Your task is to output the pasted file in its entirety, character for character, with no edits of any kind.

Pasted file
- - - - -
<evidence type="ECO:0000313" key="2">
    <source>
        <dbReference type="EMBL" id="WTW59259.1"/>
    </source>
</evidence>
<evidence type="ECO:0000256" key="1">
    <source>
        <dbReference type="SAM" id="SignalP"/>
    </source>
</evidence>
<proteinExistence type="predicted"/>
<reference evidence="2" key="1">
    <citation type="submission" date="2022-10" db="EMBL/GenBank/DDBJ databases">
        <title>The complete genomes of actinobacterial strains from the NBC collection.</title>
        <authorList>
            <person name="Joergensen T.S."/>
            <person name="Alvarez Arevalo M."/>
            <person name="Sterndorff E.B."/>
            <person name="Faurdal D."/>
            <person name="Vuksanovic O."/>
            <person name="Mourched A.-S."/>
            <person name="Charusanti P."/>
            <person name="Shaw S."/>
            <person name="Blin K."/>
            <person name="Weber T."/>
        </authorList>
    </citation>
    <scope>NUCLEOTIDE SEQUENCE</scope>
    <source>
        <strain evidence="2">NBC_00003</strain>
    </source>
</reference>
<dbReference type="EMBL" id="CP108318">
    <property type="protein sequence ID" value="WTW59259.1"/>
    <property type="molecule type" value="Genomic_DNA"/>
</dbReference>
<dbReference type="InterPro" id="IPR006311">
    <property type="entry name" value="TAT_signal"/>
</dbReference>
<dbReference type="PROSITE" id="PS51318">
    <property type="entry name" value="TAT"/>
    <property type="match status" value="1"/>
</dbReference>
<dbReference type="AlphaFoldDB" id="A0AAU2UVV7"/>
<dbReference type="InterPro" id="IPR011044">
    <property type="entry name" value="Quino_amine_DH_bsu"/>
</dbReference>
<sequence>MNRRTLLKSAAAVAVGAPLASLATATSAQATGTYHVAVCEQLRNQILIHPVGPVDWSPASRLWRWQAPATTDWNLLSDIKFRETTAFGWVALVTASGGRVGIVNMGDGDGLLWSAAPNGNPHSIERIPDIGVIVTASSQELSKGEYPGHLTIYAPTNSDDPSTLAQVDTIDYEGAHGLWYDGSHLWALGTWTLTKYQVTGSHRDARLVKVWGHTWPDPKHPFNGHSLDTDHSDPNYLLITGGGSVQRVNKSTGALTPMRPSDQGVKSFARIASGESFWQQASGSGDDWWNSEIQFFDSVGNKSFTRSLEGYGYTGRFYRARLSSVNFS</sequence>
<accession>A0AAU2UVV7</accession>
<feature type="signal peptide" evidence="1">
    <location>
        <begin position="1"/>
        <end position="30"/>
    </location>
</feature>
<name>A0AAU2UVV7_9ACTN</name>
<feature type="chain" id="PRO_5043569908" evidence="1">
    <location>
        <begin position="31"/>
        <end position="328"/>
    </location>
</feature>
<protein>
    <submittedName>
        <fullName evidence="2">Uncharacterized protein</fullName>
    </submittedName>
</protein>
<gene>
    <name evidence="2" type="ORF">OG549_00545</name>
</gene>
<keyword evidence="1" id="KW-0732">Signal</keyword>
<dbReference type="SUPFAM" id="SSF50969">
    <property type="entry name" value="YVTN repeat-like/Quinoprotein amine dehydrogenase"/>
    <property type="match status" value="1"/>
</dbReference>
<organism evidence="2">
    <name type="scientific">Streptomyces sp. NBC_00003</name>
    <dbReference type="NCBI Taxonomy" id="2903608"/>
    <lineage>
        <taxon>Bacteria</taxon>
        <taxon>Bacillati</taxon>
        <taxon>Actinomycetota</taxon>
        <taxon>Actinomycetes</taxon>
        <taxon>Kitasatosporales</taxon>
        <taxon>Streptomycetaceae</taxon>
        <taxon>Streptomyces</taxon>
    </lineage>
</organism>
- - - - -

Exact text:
<evidence type="ECO:0000313" key="2">
    <source>
        <dbReference type="EMBL" id="WTW59259.1"/>
    </source>
</evidence>
<evidence type="ECO:0000256" key="1">
    <source>
        <dbReference type="SAM" id="SignalP"/>
    </source>
</evidence>
<proteinExistence type="predicted"/>
<reference evidence="2" key="1">
    <citation type="submission" date="2022-10" db="EMBL/GenBank/DDBJ databases">
        <title>The complete genomes of actinobacterial strains from the NBC collection.</title>
        <authorList>
            <person name="Joergensen T.S."/>
            <person name="Alvarez Arevalo M."/>
            <person name="Sterndorff E.B."/>
            <person name="Faurdal D."/>
            <person name="Vuksanovic O."/>
            <person name="Mourched A.-S."/>
            <person name="Charusanti P."/>
            <person name="Shaw S."/>
            <person name="Blin K."/>
            <person name="Weber T."/>
        </authorList>
    </citation>
    <scope>NUCLEOTIDE SEQUENCE</scope>
    <source>
        <strain evidence="2">NBC_00003</strain>
    </source>
</reference>
<dbReference type="EMBL" id="CP108318">
    <property type="protein sequence ID" value="WTW59259.1"/>
    <property type="molecule type" value="Genomic_DNA"/>
</dbReference>
<dbReference type="InterPro" id="IPR006311">
    <property type="entry name" value="TAT_signal"/>
</dbReference>
<dbReference type="PROSITE" id="PS51318">
    <property type="entry name" value="TAT"/>
    <property type="match status" value="1"/>
</dbReference>
<dbReference type="AlphaFoldDB" id="A0AAU2UVV7"/>
<dbReference type="InterPro" id="IPR011044">
    <property type="entry name" value="Quino_amine_DH_bsu"/>
</dbReference>
<sequence>MNRRTLLKSAAAVAVGAPLASLATATSAQATGTYHVAVCEQLRNQILIHPVGPVDWSPASRLWRWQAPATTDWNLLSDIKFRETTAFGWVALVTASGGRVGIVNMGDGDGLLWSAAPNGNPHSIERIPDIGVIVTASSQELSKGEYPGHLTIYAPTNSDDPSTLAQVDTIDYEGAHGLWYDGSHLWALGTWTLTKYQVTGSHRDARLVKVWGHTWPDPKHPFNGHSLDTDHSDPNYLLITGGGSVQRVNKSTGALTPMRPSDQGVKSFARIASGESFWQQASGSGDDWWNSEIQFFDSVGNKSFTRSLEGYGYTGRFYRARLSSVNFS</sequence>
<accession>A0AAU2UVV7</accession>
<feature type="signal peptide" evidence="1">
    <location>
        <begin position="1"/>
        <end position="30"/>
    </location>
</feature>
<name>A0AAU2UVV7_9ACTN</name>
<feature type="chain" id="PRO_5043569908" evidence="1">
    <location>
        <begin position="31"/>
        <end position="328"/>
    </location>
</feature>
<protein>
    <submittedName>
        <fullName evidence="2">Uncharacterized protein</fullName>
    </submittedName>
</protein>
<gene>
    <name evidence="2" type="ORF">OG549_00545</name>
</gene>
<keyword evidence="1" id="KW-0732">Signal</keyword>
<dbReference type="SUPFAM" id="SSF50969">
    <property type="entry name" value="YVTN repeat-like/Quinoprotein amine dehydrogenase"/>
    <property type="match status" value="1"/>
</dbReference>
<organism evidence="2">
    <name type="scientific">Streptomyces sp. NBC_00003</name>
    <dbReference type="NCBI Taxonomy" id="2903608"/>
    <lineage>
        <taxon>Bacteria</taxon>
        <taxon>Bacillati</taxon>
        <taxon>Actinomycetota</taxon>
        <taxon>Actinomycetes</taxon>
        <taxon>Kitasatosporales</taxon>
        <taxon>Streptomycetaceae</taxon>
        <taxon>Streptomyces</taxon>
    </lineage>
</organism>